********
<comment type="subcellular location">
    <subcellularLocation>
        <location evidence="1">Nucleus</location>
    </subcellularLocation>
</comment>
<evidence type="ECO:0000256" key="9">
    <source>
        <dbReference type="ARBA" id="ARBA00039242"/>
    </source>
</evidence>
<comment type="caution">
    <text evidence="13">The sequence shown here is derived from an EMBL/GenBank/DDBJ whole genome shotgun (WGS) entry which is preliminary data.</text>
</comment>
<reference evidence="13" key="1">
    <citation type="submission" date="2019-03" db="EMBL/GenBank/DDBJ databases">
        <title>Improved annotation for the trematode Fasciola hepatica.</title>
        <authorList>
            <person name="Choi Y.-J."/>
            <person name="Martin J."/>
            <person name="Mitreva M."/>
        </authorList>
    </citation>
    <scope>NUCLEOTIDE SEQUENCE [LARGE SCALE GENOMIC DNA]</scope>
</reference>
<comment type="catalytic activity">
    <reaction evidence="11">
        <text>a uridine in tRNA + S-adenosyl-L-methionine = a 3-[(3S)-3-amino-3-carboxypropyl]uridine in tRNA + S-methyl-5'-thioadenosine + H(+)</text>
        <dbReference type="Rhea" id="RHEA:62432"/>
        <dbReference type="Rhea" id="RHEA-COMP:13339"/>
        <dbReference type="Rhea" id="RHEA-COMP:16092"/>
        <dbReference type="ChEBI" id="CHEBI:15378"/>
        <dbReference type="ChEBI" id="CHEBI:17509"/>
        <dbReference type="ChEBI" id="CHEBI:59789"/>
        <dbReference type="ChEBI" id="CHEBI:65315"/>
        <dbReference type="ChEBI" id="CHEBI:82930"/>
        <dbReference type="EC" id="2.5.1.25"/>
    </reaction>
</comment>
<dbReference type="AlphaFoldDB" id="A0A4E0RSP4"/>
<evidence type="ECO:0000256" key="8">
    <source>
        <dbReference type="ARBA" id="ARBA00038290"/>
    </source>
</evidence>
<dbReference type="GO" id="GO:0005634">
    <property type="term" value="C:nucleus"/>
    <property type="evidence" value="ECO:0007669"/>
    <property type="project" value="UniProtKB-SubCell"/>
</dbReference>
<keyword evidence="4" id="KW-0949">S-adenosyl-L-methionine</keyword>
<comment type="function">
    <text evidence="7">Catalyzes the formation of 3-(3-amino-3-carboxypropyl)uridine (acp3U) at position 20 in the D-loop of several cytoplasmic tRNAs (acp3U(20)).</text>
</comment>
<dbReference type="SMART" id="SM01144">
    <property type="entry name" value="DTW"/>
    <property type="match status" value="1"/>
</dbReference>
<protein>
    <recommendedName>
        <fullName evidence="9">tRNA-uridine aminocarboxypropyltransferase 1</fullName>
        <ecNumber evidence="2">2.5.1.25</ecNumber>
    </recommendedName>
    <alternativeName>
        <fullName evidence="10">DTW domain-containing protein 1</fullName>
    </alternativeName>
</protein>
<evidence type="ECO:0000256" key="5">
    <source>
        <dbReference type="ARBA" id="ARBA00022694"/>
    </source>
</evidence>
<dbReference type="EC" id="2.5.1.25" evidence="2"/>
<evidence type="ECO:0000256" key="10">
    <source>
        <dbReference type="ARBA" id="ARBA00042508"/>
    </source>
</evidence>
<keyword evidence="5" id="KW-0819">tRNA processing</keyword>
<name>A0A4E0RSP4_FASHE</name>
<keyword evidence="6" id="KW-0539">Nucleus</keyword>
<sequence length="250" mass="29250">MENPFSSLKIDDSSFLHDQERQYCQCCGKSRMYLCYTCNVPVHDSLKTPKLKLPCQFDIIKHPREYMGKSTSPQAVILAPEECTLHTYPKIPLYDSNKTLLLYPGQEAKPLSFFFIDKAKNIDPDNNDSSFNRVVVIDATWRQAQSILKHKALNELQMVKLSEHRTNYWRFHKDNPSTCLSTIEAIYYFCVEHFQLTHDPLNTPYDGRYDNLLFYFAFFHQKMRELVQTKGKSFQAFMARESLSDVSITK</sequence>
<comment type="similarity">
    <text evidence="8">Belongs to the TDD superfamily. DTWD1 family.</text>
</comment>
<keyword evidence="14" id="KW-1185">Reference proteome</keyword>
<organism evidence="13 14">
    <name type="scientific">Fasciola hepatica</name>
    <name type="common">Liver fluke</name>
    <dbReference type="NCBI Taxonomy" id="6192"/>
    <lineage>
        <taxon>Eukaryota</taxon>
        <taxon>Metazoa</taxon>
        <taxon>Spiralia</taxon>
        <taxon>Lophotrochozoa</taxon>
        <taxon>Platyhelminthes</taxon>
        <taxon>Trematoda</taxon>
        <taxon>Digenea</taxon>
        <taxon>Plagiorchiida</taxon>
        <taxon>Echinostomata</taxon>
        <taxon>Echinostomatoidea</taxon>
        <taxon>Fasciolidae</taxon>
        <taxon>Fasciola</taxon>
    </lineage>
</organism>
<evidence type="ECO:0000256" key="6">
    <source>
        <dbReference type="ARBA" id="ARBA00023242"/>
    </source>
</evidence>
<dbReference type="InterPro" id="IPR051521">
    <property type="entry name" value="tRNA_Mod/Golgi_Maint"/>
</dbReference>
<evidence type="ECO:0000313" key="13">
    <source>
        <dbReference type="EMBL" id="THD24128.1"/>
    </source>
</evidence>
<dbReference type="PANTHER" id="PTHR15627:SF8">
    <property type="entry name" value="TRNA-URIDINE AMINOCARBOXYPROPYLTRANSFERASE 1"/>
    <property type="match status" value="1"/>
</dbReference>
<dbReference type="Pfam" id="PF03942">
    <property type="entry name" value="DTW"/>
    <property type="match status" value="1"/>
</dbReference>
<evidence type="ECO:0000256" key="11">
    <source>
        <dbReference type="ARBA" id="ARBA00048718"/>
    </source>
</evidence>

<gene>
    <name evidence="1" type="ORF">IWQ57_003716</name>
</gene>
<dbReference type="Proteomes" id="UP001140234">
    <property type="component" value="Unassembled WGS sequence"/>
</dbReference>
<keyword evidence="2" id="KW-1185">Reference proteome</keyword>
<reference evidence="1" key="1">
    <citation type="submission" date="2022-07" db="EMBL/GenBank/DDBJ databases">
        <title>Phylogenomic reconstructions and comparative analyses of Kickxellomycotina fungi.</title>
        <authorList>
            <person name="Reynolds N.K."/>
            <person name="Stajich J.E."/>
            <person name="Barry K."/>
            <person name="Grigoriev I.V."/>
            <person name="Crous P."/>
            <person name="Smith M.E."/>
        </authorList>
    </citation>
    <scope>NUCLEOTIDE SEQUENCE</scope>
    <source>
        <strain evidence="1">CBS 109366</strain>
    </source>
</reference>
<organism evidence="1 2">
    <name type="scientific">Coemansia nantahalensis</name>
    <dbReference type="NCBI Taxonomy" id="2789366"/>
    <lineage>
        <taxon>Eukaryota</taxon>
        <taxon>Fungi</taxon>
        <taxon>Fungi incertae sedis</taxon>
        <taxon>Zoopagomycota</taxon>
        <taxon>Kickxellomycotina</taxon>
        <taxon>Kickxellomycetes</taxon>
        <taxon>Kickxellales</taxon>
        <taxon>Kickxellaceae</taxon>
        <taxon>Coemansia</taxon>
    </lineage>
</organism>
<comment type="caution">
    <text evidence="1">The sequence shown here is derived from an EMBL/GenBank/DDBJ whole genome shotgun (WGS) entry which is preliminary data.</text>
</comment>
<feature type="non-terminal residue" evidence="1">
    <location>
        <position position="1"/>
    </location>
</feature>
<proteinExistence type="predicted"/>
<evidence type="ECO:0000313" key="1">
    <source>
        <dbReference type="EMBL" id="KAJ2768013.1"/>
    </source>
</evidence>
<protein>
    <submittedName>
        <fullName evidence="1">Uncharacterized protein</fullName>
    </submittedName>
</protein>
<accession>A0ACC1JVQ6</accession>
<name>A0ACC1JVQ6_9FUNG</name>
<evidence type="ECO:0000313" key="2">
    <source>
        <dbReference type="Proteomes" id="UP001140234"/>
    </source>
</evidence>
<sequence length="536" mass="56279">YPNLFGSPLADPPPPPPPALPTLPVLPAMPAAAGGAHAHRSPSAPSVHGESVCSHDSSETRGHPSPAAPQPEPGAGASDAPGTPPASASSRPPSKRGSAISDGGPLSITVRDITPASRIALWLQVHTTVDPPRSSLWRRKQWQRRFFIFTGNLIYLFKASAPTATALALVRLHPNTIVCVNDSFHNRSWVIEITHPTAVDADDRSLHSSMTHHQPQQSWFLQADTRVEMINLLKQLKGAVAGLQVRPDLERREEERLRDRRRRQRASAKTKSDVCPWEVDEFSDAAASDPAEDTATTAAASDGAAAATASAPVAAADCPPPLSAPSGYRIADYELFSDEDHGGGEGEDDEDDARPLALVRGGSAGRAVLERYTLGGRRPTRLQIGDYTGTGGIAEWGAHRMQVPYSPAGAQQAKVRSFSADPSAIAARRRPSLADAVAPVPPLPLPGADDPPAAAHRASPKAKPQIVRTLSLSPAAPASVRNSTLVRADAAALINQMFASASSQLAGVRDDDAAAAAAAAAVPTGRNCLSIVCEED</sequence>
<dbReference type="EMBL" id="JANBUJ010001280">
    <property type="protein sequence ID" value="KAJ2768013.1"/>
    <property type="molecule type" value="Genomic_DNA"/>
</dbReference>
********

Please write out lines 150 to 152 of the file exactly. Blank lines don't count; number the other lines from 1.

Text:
    <scope>NUCLEOTIDE SEQUENCE</scope>
    <source>
        <strain evidence="1">CBS 109366</strain>